These conclusions based on a preliminary SAR study were also proven by analyzing the calculations of the Polar Surfaces Area (PSA) of the compounds, obtained by the VEJA ZZ program [26]. It was observed that the absence of free hydroxyls, carboxylic acids, and other polar groups (i.e., nitro derivatives) seems to be an important factor for the modulatory activity of coumarins.

Figure 1 shows the performed PSA, which allows observing the compounds that have polar surfaces (black) (2 and 22) and which are less active than the nonpolar derivatives (grey) (13 and 16).

Figure 1: Representation of the PSA (Polar Surface Area) of active (13 and 16) and inactive (2 and 22) compounds using VEJA ZZ program. White represents polar surface and grey-dark represents no-polar surfaces.

Additionally, docking study of the most active coumarins (11, 13, and 1619) against the Penicillin-Binding Protein (PBP) from Methicillin Resistant Staphylococcus aureus (MRSA) (PDB id: 4CJN) was performed. Table 2 shows the results of the MolDock Score of these potential inhibitors, and Figure 2 shows the interactions observed in the complex of the best ligand (compound 18) with the active site of the PBP enzyme.

Table 2: Binding energy () values.
Figure 2: Interactions observed in the compound 18-PBP complex.

One of bacterial resistance pathways occurs by low-interaction of the antibiotic by PPBs and hydrolysis by β-lactamases. These bacterial proteins are fundamental in the synthesis of the cell wall of bacteria, common target of β-lactam antibiotics. This fact makes PPBs a target searched against a resistance, particularly in Gram-positive bacteria like Staphylococcus aureus and also in a higher selectivity to these unique bacteria structures [3438].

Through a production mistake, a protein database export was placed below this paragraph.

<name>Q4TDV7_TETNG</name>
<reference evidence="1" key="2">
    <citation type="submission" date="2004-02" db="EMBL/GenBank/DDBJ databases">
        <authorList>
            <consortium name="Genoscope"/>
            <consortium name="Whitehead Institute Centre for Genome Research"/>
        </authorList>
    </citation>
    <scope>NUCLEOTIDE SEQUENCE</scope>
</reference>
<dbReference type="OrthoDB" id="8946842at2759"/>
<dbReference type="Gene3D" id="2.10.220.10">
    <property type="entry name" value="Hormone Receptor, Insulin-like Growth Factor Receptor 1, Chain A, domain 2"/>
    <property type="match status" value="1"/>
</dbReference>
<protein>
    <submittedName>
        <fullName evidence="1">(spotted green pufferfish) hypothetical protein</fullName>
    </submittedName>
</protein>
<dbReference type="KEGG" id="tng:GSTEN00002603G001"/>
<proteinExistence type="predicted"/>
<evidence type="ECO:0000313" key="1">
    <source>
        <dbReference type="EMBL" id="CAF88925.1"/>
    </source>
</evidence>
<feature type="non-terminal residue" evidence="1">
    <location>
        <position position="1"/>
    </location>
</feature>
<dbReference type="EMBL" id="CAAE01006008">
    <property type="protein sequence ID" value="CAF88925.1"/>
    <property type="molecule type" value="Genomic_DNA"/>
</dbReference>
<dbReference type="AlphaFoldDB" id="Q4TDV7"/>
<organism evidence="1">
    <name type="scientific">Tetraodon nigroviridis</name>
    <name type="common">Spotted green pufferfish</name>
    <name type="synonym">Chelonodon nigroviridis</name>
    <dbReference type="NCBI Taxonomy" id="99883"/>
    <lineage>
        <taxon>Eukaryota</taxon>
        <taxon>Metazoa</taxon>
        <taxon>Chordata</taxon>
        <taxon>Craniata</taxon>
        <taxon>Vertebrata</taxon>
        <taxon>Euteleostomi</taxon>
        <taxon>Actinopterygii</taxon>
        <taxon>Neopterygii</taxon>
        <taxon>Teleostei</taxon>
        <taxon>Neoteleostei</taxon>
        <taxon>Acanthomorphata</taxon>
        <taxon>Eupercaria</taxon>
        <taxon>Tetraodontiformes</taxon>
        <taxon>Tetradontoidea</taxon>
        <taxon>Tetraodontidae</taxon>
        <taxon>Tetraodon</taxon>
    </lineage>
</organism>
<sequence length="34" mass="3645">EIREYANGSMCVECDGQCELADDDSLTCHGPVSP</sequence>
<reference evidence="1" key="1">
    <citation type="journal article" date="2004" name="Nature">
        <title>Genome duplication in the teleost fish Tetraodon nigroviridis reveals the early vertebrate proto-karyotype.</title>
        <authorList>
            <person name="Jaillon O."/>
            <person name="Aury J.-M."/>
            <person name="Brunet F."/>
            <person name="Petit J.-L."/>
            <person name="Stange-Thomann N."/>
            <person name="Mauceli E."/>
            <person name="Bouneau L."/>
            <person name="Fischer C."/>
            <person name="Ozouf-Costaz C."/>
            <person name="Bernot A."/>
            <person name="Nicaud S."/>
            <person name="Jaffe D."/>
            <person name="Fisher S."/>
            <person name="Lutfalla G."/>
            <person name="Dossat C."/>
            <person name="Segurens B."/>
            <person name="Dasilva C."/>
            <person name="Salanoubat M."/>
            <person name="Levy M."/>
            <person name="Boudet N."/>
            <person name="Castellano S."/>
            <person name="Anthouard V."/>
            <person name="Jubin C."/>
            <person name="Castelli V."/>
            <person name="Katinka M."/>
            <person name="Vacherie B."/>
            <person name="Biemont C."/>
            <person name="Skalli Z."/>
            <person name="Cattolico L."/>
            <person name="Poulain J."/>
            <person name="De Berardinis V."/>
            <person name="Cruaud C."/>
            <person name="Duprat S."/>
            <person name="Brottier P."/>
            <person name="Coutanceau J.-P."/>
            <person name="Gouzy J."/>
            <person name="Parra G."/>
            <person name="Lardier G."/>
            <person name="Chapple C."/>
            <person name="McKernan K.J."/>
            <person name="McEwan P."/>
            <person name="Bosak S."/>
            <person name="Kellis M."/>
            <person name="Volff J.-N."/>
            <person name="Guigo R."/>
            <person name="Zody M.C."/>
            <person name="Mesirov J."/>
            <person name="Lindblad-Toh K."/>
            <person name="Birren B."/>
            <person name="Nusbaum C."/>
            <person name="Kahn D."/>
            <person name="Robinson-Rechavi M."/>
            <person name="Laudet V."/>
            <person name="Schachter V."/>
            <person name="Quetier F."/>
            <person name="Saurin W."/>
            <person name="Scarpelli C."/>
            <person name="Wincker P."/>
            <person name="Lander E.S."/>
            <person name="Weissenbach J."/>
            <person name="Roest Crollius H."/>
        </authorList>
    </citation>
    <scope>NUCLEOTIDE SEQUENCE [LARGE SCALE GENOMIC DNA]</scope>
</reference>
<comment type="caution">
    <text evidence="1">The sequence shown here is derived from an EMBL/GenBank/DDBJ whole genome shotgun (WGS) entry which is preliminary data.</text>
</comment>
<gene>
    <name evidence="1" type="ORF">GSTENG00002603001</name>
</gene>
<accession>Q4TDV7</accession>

Molecular docking can be formulated as an optimization problem, where the task is to find the ligand-binding mode with the lowest energy. Table 2 shows the energies (kcal/mol) obtained from the interaction of the coumarins 11, 13, and 1619 and quinazolinone (compound complex with the enzyme in the crystal structure) and the PPB. We observed that compounds 17 ( = −6224 kcal/mol) and 18 ( = –91322 kcal/mol) generated lower energy scores which represent better protein-ligand bindings and stable complexes.

Compound 18 has shown greater energy value than the quinazolinone ( = −71098 kcal/mol) ligand complexed in the PDB. Figure 2 reports in 2D (a) and in 3D (b) the interactions formed between 18 and PPB: we can see hydrogen bond with LYS316 of chain B and two steric bonds (ASN307 of chain A and LYS273 of chain B).

4. Conclusions

Acting as antibiotic adjuvants, synthetic coumarin derivatives, especially alkylated derivatives, have shown promising antibiotic activity. They act by modulating antibiotic resistance through a mechanism that most likely involves inhibition of bacterial efflux pumps, thus affecting S. aureus resistance to tetracycline and norfloxacin.

The preliminary SAR study was confirmed by PSA analysis and reinforces the idea that coumarin derivatives substituted with electron donors groups are more powerful. These findings may help future design and synthesis of new derivatives, with more potent modulatory activity.

The docking study performed against the Penicillin-Binding Protein (PBP) from Methicillin Resistant Staphylococcus aureus (MRSA) identified that compound 18 is the best ligand with lower energy scores being one potential inhibitor of this important enzyme.

Considering the natural and inevitable development of resistance mechanisms in microorganisms, especially S. aureus, and the constant need for new agents with antibiotic properties, our results contribute to the problematic of bacterial infections. The discovery of new chemical entities associable with conventional antibiotics (antibiotic adjuvants) may allow reversion of cell resistance to conventional therapy (increased useful antibiotic life) and thus reduce antibiotic concentrations in prophylactic or therapeutic treatments.

Competing Interests

The authors declare that they have no competing interests.


The work was supported by CNPq. The authors also thank both the CNPq and CAPES for scholarships of Rodrigo Santos Aquino de Araújo, Ryldene Marques Duarte da Cruz, Vivyanne dos Santos Falcão-Silva, and Luciana Scotti.